Niels Grarup wins Leif C. Groop Award for Outstanding Diabetes Research
CBMR associate professor Niels Grarup has won the Leif C. Groop Award for Outstanding Diabetes Research. His research has shown that there is a genetic explanation for the increase in type 2 diabetes in Greenland. The award comes with a SEK 100,000 prize, which is donated by Novo Nordisk Scandinavia.
The number of people living with type 2 diabetes has increased dramatically over the past 25 years, and part of the reason lies in their genes. In a study published in the journal Nature in 2014, a team of Danish researchers including CBMR associate professor Niels Grarup, demonstrated that a specific gene variant considerably increases the risk of type 2 diabetes. The gene variant – which is only found among Greenlanders and not in the European population – is responsible for 15 percent of all diabetes cases in Greenland.
“This is because the Inuit in Greenland are descended from people who have lived isolated in the North Atlantic area for thousands of years. During this period, the genetic composition of the Inuit population changed, which can happen relatively quickly and drastically if a population is small and lives isolated from other populations,” says Niels Grarup.
1-in-4 Greenlanders carry insulin-resistance gene
The study involved taking blood samples from 4,500 Greenlanders – almost five percent of the total population of about 57,000 – and carrying out advanced genetic analyses of their DNA. The researchers were drawn to the gene TBC1D4, which controls glucose uptake in muscle cells, and found that carriers of a specific variant of the gene have impaired glucose uptake in muscle cells. This makes them insulin-resistant, which means that their muscles’ capacity to take up nutrients (glucose) after a meal is impaired, leading to increased blood sugar levels and, in the long term, type 2 diabetes.
Almost a quarter of Greenland’s population, 23 percent, are carriers of the gene variant. If the gene variant is passed on to someone by both of their parents, the risk of developing type 2 diabetes is extremely high. Of the participants in the study, 60 percent of those who were 40 or older, and who had inherited the gene variant from both their mother and father, had developed type 2 diabetes. Among those who were 60 or older, the figure was 80 percent.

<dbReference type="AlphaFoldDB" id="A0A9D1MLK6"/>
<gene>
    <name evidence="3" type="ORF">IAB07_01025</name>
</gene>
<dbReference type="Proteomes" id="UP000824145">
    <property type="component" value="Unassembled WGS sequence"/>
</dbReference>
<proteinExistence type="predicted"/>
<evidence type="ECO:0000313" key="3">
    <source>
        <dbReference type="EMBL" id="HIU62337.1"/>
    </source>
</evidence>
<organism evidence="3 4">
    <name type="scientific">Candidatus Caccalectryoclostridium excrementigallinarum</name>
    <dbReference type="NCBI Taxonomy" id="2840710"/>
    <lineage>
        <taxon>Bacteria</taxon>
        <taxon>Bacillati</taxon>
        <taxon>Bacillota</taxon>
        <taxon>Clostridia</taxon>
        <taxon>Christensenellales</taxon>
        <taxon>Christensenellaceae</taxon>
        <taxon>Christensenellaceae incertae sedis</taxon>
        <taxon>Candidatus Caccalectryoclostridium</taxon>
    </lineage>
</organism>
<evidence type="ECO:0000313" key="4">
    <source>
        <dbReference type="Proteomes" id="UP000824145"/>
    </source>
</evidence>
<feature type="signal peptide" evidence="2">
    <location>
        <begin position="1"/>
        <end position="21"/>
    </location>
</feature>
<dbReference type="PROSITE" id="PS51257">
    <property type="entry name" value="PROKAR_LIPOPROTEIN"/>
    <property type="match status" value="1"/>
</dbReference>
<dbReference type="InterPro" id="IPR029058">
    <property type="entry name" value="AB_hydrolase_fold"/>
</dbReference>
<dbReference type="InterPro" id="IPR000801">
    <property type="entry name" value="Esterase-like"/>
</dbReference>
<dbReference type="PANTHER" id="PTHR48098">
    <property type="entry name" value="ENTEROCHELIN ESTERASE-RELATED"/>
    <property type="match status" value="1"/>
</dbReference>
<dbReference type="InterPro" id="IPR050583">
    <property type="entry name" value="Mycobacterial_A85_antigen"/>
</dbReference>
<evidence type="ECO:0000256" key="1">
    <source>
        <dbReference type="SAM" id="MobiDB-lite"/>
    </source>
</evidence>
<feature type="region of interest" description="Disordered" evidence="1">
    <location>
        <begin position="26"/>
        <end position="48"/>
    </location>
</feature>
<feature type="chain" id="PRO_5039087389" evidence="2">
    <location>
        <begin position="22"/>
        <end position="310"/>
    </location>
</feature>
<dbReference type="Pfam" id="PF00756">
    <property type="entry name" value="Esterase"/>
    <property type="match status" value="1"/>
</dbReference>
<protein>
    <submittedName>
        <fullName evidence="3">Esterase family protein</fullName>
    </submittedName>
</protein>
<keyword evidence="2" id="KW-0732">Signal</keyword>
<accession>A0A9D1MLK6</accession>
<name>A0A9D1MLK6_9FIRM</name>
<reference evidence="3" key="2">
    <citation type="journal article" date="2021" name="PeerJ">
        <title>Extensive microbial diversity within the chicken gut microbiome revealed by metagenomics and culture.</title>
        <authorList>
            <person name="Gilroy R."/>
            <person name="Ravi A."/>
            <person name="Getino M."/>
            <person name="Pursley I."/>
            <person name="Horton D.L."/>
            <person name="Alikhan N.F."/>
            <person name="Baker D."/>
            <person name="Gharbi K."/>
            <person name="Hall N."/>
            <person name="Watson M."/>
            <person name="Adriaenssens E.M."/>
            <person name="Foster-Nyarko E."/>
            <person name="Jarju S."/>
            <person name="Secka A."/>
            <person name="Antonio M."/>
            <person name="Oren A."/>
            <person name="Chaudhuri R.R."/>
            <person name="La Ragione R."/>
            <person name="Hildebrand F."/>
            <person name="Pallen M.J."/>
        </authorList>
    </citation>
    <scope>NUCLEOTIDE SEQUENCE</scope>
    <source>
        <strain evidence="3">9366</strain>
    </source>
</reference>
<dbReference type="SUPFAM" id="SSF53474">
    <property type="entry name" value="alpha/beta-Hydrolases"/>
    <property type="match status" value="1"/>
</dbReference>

“We know of a number of other gene variants in the European population that also increase the risk of developing diabetes, but this gene variant has a much stronger effect than we have previously seen,” says Niels Grarup.
Niels Grarup will give an award lecture in the Jubilee auditorium in the hospital area of Malmö on 11 February in connection with the Diabetes research Day.
The Award Committee committee states the following motivation in selecting Niels Grarup: “This year’s recipient of the Leif C Groop Aard is Niels Grarup of the Novo Nordisk Foundation Center for Basic Metabolic Research at the University of Copenhagen. His research focuses on genetic variation and type 2 diabetes in which he studies genetic variations and their role in the development of the disease. The Award Committee’s interest was particularly captured by his ground-breaking research on the Inuit population in Greenland. Grarup and his colleagues identified a genetic variation in a protein that is important for insulin signalling, which leads to impaired function and insulin resistance. It is rare that such well-conducted studies have contributed to increased understanding of such importance for the patient.”
Find the research article here: https://www.ncbi.nlm.nih.gov/pubmed/25043022)
More information: https://www.ludc.lu.se/leifcgroopaward
Niels Grarup, associate professor at the Novo Nordisk Foundation Center for Basic Metabolic Research, email: email@example.com, tel: +45 6171 2400
Hindrik Mulder, professor at Lund University and chair of the Award Committee, email: firstname.lastname@example.org, tel: +46 40 391023; +46 702 926 928